Shailesh Dobhal: How not to do it

Three seismic events over the last month or so can become case studies in crisis communication for business schools across the country. How not to do it, to be precise.

First, in a late October announcement Tata Sons, the holding company of the $102-billion salt-to-software conglomerate, said that it has replaced Cyrus Mistry, its chairman of four years. The sacking was ostensibly for non-performance and diverging from the core Tata values, but that was left unsaid in the initial days. The outgoing chairman too kept his distance from the media in those crucial 48-72 hours, a time when opinions are shaped and the narrative is set for such an epic boardroom war.

No wonder, what followed was a media open house on both Tatas and Mistry, with stories often tilting one way or the other depending on which “camp” was feeding the information. True, in any corporate battle of this nature there would be differing point of views on issues of corporate governance, legacy, leadership, and who is right or wrong would be debated ad nauseam. But the reluctance on the part of both the protagonists in this war to communicate officially — fully and promptly — meant that the news genie was out of the bottle, and all post-facto efforts to press a huge battery of public relations men and firms into the job was just a defensive, limiting the damage kind of manoeuvre. As a result, carefully built corporate and personal reputations are in the mud, and the samurai here have only themselves to blame.

Even as the Tata-Mistry war was playing out in full vigour across the media, the worsening air quality of the national capital was keeping its citizens on the edge. A day after Diwali, Delhi reported its worst air day in over a decade. With fires burning across fields in neighbouring Punjab, Haryana and Uttar Pradesh accentuating the approaching winter smog, everyone could see a crisis coming. And yet, both the state government led by the Aam Aadmi Party’s (AAP) Arvind Kejriwal — who, just a year back, successfully convinced millions of Delhiites to leave their cars at home for sake of clean air — and the central government in charge of the environment ministry just let the crisis descend on the city, with little or no attempt to proactively communicate with its citizens.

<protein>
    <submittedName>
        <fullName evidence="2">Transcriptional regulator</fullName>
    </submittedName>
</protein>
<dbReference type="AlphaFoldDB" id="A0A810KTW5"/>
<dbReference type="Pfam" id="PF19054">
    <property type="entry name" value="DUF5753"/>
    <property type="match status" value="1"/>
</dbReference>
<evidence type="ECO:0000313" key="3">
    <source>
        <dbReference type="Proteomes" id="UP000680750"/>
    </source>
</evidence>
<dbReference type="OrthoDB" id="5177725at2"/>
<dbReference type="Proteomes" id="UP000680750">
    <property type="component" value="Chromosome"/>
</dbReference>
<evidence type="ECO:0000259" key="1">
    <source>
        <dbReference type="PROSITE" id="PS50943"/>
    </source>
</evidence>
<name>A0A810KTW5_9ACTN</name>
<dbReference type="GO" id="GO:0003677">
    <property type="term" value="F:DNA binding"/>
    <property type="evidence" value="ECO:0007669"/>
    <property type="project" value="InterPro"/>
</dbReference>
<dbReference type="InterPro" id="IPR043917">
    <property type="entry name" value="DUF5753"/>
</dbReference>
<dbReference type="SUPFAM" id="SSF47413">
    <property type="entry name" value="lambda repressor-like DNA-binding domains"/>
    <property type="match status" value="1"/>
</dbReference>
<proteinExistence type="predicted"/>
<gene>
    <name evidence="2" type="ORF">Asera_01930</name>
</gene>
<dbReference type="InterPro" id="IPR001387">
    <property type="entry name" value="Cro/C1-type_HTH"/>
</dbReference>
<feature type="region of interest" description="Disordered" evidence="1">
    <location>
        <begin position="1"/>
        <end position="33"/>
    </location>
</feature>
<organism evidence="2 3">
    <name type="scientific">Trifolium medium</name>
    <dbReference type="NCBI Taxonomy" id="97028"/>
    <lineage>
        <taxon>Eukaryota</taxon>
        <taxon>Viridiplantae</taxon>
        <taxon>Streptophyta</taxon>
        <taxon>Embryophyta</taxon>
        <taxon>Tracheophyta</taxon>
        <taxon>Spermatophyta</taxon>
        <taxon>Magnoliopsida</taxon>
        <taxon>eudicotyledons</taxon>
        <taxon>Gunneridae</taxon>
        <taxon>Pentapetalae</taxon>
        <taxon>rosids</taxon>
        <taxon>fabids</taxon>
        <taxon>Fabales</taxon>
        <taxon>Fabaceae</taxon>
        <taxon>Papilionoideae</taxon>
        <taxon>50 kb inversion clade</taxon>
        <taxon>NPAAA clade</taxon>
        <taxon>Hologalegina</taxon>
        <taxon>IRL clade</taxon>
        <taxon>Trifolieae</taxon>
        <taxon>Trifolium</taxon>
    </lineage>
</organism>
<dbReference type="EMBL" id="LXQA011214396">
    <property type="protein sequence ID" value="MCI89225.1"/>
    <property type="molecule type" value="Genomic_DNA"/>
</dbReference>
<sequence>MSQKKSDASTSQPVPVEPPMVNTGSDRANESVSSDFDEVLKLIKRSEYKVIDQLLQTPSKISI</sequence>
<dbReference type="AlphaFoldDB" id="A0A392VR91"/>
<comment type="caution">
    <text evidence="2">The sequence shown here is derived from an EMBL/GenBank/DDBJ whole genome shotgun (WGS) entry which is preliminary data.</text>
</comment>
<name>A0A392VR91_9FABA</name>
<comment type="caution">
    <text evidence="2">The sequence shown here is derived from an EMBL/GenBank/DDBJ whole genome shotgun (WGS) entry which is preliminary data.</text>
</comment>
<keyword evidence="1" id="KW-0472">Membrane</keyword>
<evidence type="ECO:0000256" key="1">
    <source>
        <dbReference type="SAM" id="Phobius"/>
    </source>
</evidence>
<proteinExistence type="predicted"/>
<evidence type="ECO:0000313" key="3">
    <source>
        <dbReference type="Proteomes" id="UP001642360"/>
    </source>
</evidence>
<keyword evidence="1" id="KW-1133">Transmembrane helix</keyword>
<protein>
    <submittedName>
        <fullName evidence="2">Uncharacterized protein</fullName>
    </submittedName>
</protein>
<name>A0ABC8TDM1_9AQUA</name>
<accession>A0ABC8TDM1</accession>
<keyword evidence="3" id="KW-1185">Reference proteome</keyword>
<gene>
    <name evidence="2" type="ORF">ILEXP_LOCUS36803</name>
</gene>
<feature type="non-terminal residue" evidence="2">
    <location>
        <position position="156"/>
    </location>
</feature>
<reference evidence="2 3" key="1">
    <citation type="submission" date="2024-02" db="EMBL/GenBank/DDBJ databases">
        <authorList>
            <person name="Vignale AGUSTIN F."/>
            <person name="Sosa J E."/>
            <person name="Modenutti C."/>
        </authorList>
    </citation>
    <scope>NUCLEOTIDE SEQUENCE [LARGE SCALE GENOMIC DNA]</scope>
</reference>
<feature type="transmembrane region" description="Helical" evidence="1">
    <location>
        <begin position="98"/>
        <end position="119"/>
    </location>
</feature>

The pre-Diwali build-up with Delhi schoolchildren on the ill-effects of bursting crackers, opening communication channels with neighbouring state governments on limiting the damage from crop burning somehow lacked administrative credibility this time around. It was the courts that were seen to be at the forefront by passing strict, though largely un-enforceable, orders on dust and vehicular emission. And in the absence of a clear communication from the Delhi chief  minister, the narrative that the AAP is shy of taking on Punjab farmers with an eye on the upcoming state polls took root. Rightly or wrongly, Delhiites came to believe that the AAP is sacrificing their interests at the alter of political expediency.

Prime Minister Narendra Modi did well to take political ownership of the demonetisation move as he chose to address the nation on the night of November 8. While he exalted the move as a “surgical strike” on black money, something that will help eradicate chronic corruption across the country, even a great communicator like him may have erred on two counts here. Though it was right for the prime minister to appear himself and announce the move, what was missing was the signalling that the top team of implementers by his side would have provided. The sight of, say, the finance minister, the central bank governor and key figures of the government machinery, who were anyway in the know of this highly secretive move, standing next to the prime minister in the live televised address would have helped build confidence among citizens that the government and its agencies have put in adequate preparations to handle the colossus mechanics of this exercise.

Maybe some of the pain and panic that unfolded in the days and weeks following the announcement could have been avoided. Another, and perhaps a more crucial omission was under-emphasising the personal, direct benefits that the move will accrue to a large number or people — something that the prime minister is doing now by linking huge deposits that has flowed into the banking system with low interest rates for consumers and businesses alike.

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